Grassroots & Governance

The late controversial politician Ernie Maceda seems to have been right. Any publicity, favorable or unfavorable is good for politicians. The list of leading senatorial candidates in the latest polls affirms this sad reality. Several notorious candidates are ahead of the “good guys.” Ex-detainees on plunder charges Jinggoy Estrada and Bong Revilla are in the likely to win top 12. So, it seems, will Bato dela Rosa of the drug suspect killing sprees. Meanwhile, serious legislators like Bam Aquino and even JV Ejercito are barely making it And Erin Tañada and Gary Alejano are dangling down there. Even Lito Lapid who, last I heard, had not passed a single legislation in all his forgettable senate days is up there among the topnotchers.
The senatorial elections are less likely won by patronage; and more by media power. Voters are hardly likely to encounter the candidates in person; and will make their choices based on what media information and illusion or heavy spending reaches them.
Shall we therefore just shake our heads and wring our hands?
There are a few volunteer organizations that are mobilizing to campaign for voter education. Every little bit counts. The Namfrel (National Movement for Free Elections) and PPCRV (Parish Pastoral Council for Responsible Voting) are mobilizing, with little funding. These and other volunteer groups could use some money, and more people to help with the nationwide campaign.
Since the Lower House seems to be a huge trapo conglomerate controlled by those who decide on budget allocations, overt and covert, we need the Senate as a counterbalance to the creeping authoritarianism and irresponsibility of this regime. The small minds in the Lower House need to be balanced with a more intelligent and responsible Upper House, which, in theory, having national constituencies, is more likely to prioritize the national interest in policy making, over their parochial patronage needs.
We cannot underestimate what a more responsible and independent Senate can do for our country which seems to be descending more and more into authoritarianism that ironically seems to be ceding or in fact has ceded our sovereignty over the West Philippine Sea despite our hard fought victory in the UN Arbitration Court. We must be the laughingstock among our ASEAN neighbors with our extreme about-face on this sovereignty issue.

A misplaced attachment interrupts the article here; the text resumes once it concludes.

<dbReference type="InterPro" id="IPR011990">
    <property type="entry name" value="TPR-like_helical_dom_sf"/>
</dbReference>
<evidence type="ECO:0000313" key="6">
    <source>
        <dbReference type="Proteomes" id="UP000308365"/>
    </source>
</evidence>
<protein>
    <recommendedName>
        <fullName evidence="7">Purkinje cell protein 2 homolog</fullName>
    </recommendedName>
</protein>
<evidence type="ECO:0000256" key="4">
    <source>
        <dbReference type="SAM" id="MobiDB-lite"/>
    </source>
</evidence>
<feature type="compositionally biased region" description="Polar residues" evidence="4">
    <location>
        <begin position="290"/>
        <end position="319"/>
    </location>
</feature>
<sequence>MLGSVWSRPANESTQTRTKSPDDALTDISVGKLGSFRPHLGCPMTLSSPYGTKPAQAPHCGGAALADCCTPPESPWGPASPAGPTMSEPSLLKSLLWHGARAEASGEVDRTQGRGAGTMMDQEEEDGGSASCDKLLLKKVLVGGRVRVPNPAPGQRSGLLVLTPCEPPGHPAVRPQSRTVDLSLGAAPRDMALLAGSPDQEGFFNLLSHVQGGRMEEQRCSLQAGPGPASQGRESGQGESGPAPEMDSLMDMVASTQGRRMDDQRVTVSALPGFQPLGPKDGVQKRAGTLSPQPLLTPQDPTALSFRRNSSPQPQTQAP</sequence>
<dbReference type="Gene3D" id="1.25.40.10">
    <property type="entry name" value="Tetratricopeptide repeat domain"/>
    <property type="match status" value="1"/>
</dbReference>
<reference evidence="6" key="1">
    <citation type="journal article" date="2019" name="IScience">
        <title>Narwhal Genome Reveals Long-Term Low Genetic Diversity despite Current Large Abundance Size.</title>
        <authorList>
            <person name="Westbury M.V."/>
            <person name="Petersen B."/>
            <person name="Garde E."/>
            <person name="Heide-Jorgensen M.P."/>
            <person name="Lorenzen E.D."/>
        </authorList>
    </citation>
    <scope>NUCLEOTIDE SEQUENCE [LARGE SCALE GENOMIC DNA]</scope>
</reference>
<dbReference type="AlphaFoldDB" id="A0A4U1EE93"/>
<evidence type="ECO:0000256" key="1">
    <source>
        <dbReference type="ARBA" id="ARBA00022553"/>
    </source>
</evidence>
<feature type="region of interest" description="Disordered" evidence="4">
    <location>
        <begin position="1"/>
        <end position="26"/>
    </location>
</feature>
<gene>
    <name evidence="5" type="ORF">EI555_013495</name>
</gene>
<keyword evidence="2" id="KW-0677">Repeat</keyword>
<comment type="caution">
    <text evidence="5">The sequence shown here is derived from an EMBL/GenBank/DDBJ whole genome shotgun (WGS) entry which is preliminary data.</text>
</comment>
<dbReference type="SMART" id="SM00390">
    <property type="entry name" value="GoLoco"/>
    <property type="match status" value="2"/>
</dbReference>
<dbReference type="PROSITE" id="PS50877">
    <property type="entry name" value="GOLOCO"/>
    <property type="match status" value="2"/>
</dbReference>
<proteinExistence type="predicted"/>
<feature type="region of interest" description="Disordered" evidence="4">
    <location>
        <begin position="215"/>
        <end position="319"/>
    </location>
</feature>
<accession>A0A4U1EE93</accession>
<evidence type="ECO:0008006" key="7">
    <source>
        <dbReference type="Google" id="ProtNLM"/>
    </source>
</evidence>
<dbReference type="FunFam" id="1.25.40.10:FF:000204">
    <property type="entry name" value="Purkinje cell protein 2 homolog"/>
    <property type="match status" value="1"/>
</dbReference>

We do not have a shortage of exemplary candidates. The other night I ran into exemplary senatorial candidate Chel Diokno at the Mactan airport. Gary Alejano’s courage and Samira Gutoc’s determination would strengthen the Senate’s backbone. Bam Aquino continues to work hard and consistently on pro-people legislation, with nary a spot on his reputation. Pray, tell me, why should Imee Marcos become a senator? Her family has not returned all of the ill-gotten Marcos wealth. It looks like the President’s protégé Bong Go who is probably the biggest campaign spender among all the candidates is definitely going to make it. Even the ABS-CBN network, whose legislative franchise is expiring, is producing a documentary on the (remarkable?) life of Bong Go. Well, the President himself has publicly stated that Bong Go comes from a billionaire family. I guess that explains it.
I hear that the business community has become donation shy; especially when it comes to opposition candidates. If they are constrained by their business interests, they can at least be generous with their money and time, by contributing to voter education campaigns. There are enough qualified candidates. We need to help voters make the right choices.
Otherwise, what for did we march all those years against authoritarianism? Do we care at all for a responsible and responsive democracy? The business community must straighten their backbones and help in whatever way they can.
Teresa S. Abesamis is a former professor at the Asian Institute of Management and an independent development management consultant.